Holiday firm Tui Group has cheered strong demand for summer holidays, as average prices have rocketed by more than a quarter since before the pandemic.
The Germany-based airline and package holiday group said its revenue surged by nearly half over the first three months of the year, to 3.1 billion euros (£2.7 billion) from 2.1 billion euros (£1.8 billion) the same time last year.
Summer bookings are already up by 13% compared with last year, and a tenth higher in the UK compared with pre-pandemic levels.
Holiday-goers will be jetting off to Spain, Greece and Turkey this summer, while people enjoyed winter sun escapes in Egypt and Cape Verde, Tui revealed.
The spike in sales comes amid strong demand for trips abroad and higher booking prices.
It comes as UK inflation hit 10.1% in March, with pay growth lagging behind meaning that average wages declined by 3.4% as households feel the pinch.
The group’s chief executive, Sebastian Ebel, told German newspaper Bild am Sonntag earlier this week that the era of cheap flights is over.
Demand for holiday flights is exceeding supply so there are no longer “cheap offers for marketing campaigns”, with the occasional exceptions, he said.
But people have shown they are willing to prioritise their spending on travel and experiences, Tui stressed.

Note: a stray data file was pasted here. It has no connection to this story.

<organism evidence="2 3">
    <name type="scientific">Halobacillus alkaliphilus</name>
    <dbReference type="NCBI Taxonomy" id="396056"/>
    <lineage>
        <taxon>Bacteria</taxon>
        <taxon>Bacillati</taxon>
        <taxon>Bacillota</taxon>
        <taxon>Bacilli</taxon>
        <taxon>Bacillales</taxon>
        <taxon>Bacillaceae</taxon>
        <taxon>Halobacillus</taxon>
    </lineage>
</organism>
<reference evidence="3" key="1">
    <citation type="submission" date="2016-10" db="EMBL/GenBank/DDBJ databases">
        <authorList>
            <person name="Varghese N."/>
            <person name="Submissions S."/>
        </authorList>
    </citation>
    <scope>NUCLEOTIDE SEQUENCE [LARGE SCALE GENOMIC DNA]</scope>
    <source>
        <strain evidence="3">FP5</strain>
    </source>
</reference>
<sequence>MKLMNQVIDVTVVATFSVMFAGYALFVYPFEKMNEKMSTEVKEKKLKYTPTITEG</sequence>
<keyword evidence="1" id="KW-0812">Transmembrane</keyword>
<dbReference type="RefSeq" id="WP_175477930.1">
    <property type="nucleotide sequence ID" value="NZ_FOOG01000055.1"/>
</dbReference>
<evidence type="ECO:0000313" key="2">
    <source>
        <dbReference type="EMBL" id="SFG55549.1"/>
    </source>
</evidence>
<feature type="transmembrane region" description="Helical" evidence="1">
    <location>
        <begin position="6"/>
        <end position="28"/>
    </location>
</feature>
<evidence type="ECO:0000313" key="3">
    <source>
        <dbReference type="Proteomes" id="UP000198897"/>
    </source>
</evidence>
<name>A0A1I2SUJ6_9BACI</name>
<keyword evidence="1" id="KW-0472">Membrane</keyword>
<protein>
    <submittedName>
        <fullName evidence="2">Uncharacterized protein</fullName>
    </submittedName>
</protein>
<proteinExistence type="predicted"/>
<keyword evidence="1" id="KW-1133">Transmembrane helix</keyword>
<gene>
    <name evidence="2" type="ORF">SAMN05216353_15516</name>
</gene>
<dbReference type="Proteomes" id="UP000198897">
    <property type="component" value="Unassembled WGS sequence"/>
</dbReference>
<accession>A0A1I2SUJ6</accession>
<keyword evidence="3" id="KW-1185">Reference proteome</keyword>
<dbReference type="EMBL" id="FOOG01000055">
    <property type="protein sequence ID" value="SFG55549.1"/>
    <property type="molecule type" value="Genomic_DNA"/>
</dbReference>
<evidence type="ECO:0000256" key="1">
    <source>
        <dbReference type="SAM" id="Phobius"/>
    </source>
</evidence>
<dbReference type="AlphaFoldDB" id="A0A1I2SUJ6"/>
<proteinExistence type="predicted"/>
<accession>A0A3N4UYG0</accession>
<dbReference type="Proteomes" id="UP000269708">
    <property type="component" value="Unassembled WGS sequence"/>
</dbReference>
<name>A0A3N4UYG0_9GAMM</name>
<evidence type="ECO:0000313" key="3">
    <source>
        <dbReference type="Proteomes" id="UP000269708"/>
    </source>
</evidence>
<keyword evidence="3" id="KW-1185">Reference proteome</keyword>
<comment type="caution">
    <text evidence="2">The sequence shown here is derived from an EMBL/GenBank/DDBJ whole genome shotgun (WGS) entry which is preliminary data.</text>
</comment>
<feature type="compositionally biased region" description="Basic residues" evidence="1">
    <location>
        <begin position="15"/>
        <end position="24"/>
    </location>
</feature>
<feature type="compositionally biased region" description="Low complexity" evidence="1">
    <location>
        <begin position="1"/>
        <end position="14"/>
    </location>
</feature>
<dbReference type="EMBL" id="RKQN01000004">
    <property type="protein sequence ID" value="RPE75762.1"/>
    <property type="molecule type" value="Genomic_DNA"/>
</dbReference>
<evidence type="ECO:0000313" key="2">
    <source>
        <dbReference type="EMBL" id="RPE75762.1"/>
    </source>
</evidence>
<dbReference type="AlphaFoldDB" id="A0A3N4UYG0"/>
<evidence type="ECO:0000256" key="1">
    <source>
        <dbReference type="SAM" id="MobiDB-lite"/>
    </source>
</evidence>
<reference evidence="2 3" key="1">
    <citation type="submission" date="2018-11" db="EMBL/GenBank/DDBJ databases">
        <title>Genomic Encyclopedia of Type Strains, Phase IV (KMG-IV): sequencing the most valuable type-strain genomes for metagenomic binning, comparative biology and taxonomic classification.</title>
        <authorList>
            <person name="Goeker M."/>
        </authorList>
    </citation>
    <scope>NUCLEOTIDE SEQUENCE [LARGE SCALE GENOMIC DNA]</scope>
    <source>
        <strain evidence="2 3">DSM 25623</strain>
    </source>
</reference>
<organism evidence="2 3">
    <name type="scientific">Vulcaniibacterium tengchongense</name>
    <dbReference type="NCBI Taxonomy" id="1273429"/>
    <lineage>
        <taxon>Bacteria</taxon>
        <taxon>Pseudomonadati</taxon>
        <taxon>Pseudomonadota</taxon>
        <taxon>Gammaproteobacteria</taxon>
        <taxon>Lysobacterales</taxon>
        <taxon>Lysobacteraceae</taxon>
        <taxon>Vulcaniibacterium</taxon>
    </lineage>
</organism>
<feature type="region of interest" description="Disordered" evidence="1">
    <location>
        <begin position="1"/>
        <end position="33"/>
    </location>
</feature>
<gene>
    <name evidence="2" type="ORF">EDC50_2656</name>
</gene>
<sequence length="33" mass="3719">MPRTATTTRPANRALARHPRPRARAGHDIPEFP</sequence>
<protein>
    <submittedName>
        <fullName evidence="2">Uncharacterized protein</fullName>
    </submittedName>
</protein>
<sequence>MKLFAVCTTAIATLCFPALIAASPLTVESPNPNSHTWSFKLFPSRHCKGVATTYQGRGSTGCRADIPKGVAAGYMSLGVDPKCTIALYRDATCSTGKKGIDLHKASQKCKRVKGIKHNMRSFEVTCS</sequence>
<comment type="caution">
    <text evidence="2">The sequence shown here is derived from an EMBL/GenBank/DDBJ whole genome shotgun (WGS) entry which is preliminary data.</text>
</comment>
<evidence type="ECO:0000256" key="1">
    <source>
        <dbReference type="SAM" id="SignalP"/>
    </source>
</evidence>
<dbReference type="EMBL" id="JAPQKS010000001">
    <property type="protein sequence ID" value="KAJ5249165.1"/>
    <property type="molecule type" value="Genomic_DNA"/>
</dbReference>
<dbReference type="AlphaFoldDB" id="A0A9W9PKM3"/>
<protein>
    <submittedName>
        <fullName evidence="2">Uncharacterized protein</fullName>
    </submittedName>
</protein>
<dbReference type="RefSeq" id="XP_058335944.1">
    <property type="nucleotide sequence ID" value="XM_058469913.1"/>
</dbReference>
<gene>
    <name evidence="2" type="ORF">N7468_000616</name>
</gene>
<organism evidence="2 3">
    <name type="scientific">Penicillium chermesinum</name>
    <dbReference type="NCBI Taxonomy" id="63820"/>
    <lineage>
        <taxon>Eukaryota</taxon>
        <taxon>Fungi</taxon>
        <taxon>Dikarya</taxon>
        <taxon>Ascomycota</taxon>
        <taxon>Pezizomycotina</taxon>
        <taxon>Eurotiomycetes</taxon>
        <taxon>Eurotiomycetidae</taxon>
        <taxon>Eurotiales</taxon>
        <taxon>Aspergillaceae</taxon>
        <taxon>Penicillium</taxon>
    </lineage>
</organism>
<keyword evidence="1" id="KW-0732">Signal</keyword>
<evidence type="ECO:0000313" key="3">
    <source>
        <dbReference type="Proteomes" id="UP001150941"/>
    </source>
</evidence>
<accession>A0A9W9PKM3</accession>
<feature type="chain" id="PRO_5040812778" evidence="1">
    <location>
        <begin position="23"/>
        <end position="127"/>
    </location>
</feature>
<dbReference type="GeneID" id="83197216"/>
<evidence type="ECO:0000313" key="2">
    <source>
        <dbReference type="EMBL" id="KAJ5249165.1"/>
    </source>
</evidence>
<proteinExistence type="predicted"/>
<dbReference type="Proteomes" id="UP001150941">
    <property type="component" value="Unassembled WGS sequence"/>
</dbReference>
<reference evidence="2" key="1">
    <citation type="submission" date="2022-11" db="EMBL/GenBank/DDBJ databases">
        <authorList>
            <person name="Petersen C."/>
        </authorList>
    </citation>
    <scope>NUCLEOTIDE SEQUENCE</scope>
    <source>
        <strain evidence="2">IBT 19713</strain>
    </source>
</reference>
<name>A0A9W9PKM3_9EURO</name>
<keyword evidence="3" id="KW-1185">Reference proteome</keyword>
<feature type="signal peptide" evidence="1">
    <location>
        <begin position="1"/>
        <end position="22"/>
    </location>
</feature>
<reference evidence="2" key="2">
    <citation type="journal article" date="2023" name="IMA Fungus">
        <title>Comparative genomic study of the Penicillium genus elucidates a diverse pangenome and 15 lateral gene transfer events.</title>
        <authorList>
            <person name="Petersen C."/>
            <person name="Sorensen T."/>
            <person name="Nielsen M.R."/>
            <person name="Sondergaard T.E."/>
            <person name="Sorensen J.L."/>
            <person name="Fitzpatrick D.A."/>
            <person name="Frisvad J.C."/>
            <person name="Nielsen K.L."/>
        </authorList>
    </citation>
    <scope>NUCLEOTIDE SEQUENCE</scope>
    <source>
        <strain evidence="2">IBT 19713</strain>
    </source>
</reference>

Booking levels are the highest in the UK, with nearly two thirds of summer holiday trips already booked.
But the firm cautioned that higher living costs and reduced households budgets could “dampen consumer demand”, as the sector continues to be impacted by higher fuel costs and volatility in currency exchange rates.
Mr Ebel said: “We have significantly increased our results in the second quarter, the completed winter season has developed in line with our expectations with good prices.
“The strong booking trend, especially in the last six weeks, and the significantly improved quarterly figures confirm our expectations: We expect a strong summer and a good 2023 financial year with significantly higher operating profit.”
Nevertheless, Tui recorded an underlying pre-tax loss of 242.4 million euros (£210.3 million) over the latest quarter, although it managed to shrink its losses by about 88 million euros (£76 million) compared with the previous year.
Mr Ebel said the group was “gearing everything toward profitable growth”, having taken a massive hit after the pandemic struck in 2020, and is aiming to “return to our former strength”.